HTTPS, which stands for Hypertext Transfer Protocol Secure, is an encrypted version of the standard HTTP protocol used for transmitting data between a web browser and a website’s server. HTTPS uses SSL/TLS encryption to secure communication and protect sensitive information such as passwords, credit card details, and personal data from interception and eavesdropping by third parties. Websites that use HTTPS have a padlock icon in the address bar and URLs that begin with “https://” instead of “http://”, indicating that the connection is secure.

Implementing HTTPS is essential for website security and user privacy, as it helps prevent data breaches, identity theft, and other security vulnerabilities. Additionally, HTTPS is also a ranking factor in Google’s search algorithms, meaning that websites with HTTPS may receive a slight ranking boost in search results compared to non-secure HTTP websites. To switch to HTTPS, website owners need to obtain an SSL (Secure Sockets Layer) certificate from a trusted certificate authority and install it on their web server. Once HTTPS is enabled, website owners should ensure that all internal links, resources, and third-party integrations are updated to use HTTPS URLs to avoid mixed content warnings and ensure a seamless browsing experience for users.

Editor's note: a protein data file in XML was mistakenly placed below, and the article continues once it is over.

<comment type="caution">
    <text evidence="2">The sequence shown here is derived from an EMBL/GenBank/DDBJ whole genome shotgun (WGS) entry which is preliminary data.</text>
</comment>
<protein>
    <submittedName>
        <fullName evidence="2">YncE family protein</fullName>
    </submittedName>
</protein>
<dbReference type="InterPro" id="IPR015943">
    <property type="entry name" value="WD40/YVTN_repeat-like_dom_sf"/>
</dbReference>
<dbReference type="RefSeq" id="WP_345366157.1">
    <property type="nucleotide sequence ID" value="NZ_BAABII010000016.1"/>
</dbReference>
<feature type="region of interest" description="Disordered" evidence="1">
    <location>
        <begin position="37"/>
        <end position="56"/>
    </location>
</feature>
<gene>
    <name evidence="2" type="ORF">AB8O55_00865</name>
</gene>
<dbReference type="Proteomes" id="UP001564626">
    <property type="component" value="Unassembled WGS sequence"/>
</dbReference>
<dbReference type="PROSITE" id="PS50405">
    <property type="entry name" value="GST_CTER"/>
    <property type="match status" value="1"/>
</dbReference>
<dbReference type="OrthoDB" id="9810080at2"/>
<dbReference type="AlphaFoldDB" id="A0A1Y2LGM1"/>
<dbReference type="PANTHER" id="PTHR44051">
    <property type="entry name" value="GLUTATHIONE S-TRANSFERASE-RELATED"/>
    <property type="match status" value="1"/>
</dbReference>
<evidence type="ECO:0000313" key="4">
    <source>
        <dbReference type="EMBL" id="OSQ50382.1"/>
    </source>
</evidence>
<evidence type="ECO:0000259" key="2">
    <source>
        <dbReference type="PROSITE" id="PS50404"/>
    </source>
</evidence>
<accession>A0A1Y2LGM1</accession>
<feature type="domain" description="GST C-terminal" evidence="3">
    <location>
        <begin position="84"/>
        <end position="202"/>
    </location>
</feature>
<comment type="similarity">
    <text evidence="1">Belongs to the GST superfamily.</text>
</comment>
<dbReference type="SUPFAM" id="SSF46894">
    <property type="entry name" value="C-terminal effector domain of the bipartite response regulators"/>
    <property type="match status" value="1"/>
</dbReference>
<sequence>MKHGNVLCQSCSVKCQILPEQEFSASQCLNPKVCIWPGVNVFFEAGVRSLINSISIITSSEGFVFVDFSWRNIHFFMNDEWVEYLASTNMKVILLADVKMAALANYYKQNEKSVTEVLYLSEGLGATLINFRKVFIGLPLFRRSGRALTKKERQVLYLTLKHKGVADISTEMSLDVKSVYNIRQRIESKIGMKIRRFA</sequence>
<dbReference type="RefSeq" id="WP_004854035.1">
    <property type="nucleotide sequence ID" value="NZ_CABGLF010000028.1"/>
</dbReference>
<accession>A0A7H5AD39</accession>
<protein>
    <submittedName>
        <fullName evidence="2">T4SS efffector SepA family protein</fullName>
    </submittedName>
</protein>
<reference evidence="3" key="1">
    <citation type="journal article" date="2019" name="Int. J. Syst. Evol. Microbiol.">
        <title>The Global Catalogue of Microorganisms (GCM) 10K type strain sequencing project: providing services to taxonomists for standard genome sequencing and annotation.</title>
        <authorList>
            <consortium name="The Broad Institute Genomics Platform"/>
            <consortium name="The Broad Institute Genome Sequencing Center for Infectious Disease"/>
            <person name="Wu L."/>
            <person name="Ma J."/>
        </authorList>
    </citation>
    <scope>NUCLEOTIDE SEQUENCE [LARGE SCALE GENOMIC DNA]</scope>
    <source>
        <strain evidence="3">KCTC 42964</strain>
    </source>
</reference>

Also see: Redirects, 404 errors, 301 redirects, 302 redirects, SSL certificate, Content gap analysis for SEO, Competitor analysis for SEO, Keyword research tools, SEO plugins, SEO audits, SEO reporting, SEO training, SEO trends, SEO best practices, SEO case studies